Edited by John Raymond LaBrosse, Rodrigo Olivares-Caminal and Dalvinder Singh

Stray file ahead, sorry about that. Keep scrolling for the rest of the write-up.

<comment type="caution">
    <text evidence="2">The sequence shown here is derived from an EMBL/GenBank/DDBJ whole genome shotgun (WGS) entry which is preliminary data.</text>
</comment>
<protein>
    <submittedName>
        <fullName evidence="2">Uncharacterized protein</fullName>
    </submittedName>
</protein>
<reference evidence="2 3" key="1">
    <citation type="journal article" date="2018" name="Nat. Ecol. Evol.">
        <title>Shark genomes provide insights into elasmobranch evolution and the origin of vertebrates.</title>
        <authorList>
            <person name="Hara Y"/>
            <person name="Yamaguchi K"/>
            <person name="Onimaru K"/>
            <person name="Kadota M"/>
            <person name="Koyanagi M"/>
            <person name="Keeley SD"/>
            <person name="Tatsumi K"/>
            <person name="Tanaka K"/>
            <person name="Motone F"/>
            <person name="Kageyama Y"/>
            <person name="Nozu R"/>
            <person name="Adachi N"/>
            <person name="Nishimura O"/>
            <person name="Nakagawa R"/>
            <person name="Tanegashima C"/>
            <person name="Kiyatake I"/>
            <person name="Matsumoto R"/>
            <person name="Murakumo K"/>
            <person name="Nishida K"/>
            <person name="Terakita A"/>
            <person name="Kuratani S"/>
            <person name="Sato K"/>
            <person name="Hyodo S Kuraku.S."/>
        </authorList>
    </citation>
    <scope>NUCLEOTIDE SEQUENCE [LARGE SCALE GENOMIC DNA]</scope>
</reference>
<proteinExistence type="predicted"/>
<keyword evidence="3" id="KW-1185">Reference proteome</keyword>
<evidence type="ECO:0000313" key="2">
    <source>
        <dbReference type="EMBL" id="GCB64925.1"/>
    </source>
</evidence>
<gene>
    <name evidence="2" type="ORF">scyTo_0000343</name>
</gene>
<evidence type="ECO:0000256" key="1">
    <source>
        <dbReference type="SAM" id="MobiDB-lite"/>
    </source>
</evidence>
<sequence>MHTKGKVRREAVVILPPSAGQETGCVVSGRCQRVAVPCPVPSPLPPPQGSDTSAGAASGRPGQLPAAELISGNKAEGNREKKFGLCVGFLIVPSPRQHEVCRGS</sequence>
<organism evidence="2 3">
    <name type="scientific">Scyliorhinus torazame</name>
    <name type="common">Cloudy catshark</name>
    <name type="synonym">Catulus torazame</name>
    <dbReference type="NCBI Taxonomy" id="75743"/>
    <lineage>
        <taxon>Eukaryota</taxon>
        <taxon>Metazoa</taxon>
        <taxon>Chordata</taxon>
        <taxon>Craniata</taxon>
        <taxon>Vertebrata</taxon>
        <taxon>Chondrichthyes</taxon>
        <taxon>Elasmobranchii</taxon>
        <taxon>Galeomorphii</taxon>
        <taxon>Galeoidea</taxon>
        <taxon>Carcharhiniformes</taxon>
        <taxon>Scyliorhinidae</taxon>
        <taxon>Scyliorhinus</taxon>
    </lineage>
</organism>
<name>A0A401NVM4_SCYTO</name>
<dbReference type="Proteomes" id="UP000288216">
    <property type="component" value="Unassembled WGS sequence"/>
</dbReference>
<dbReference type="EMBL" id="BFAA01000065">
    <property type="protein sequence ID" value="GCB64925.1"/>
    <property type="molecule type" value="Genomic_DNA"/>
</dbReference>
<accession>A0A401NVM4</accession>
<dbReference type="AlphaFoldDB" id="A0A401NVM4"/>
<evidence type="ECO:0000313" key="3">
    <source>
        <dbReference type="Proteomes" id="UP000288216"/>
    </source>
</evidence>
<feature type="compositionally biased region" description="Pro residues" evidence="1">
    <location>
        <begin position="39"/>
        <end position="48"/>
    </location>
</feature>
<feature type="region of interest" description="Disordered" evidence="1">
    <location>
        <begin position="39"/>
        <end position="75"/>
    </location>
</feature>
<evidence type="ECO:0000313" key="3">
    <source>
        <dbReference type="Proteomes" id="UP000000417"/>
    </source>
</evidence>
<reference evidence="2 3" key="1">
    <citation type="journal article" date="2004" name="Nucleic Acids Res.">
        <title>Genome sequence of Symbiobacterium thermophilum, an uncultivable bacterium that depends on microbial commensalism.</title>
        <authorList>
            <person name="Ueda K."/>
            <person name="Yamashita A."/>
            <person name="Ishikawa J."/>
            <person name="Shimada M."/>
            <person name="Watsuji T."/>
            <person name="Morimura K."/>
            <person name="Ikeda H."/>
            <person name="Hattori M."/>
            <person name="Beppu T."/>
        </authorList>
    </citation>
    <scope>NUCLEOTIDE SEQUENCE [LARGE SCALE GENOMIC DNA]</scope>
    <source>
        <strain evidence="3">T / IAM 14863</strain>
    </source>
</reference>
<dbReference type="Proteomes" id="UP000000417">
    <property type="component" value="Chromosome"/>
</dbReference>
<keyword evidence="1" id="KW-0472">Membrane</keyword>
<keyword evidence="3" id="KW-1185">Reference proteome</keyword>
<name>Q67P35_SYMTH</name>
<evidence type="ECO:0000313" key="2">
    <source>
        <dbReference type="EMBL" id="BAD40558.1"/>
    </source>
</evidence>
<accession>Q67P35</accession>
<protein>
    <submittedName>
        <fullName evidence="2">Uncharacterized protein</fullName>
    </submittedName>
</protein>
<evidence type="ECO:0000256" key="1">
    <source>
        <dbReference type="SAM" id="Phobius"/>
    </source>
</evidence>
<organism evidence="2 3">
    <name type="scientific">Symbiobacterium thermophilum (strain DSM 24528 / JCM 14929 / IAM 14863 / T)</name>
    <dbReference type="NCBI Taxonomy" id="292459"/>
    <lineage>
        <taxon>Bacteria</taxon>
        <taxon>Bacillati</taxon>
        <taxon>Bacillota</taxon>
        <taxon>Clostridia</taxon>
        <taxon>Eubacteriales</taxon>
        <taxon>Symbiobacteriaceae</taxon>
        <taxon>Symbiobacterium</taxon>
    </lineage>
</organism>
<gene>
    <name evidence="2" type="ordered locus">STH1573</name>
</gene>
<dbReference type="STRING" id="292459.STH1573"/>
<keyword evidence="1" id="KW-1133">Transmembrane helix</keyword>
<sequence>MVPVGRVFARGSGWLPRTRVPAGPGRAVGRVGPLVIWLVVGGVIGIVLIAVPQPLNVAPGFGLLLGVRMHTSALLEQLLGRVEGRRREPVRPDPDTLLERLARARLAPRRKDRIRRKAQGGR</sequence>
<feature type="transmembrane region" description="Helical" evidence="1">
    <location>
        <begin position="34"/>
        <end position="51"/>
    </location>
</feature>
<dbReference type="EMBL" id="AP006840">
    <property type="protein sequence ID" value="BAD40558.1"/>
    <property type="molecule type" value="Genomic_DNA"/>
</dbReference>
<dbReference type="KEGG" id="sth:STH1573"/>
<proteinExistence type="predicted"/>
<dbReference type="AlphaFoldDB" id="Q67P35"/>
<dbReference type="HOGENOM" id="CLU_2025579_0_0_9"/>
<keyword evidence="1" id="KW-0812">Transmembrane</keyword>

1 Lee C. Buchheit and Mitu Gulati The EUR110 billion EU/IMF bailout package announced in the first week of May 2010 was intended by its framers to permit Greece to pay its maturing debt, in full and on time, by drawing on official sector funds. If it works, a restructuring of Greece’s massive debt stock will be avoided, at least for a time. But if that Plan A doesn’t work, or if Plan A only succeeds in pushing the need for a debt restructuring down the road a way, what might Plan B look like? Greece’s total debt at the end-April 2010 was approximately EUR319 billion. Of that figure, the vast majority – approximately EUR294 billion – was in the form of bonds, with another EUR8.6 billion issued as Treasury bills. Virtually all of this debt stock was denominated in Euros. Small amounts (in aggregate, less than 2 per cent of the total) are outstanding in US dollars, Japanese yen and Swiss francs. Information about the holders of Greek bonds is anecdotal. From press reports it appears that French and German banks have the heaviest exposures, but mutual funds, pension funds, insurance companies, hedge funds and other categories of investors also own Greek bonds. Significantly, the extent of retail ownership appears to be small. A large amount of Greek bonds have been discounted by European commercial banks with the European Central Bank (ECB). On 3 May 2010, the ECB announced that those bonds would continue to be eligible for discounting, notwithstanding the...
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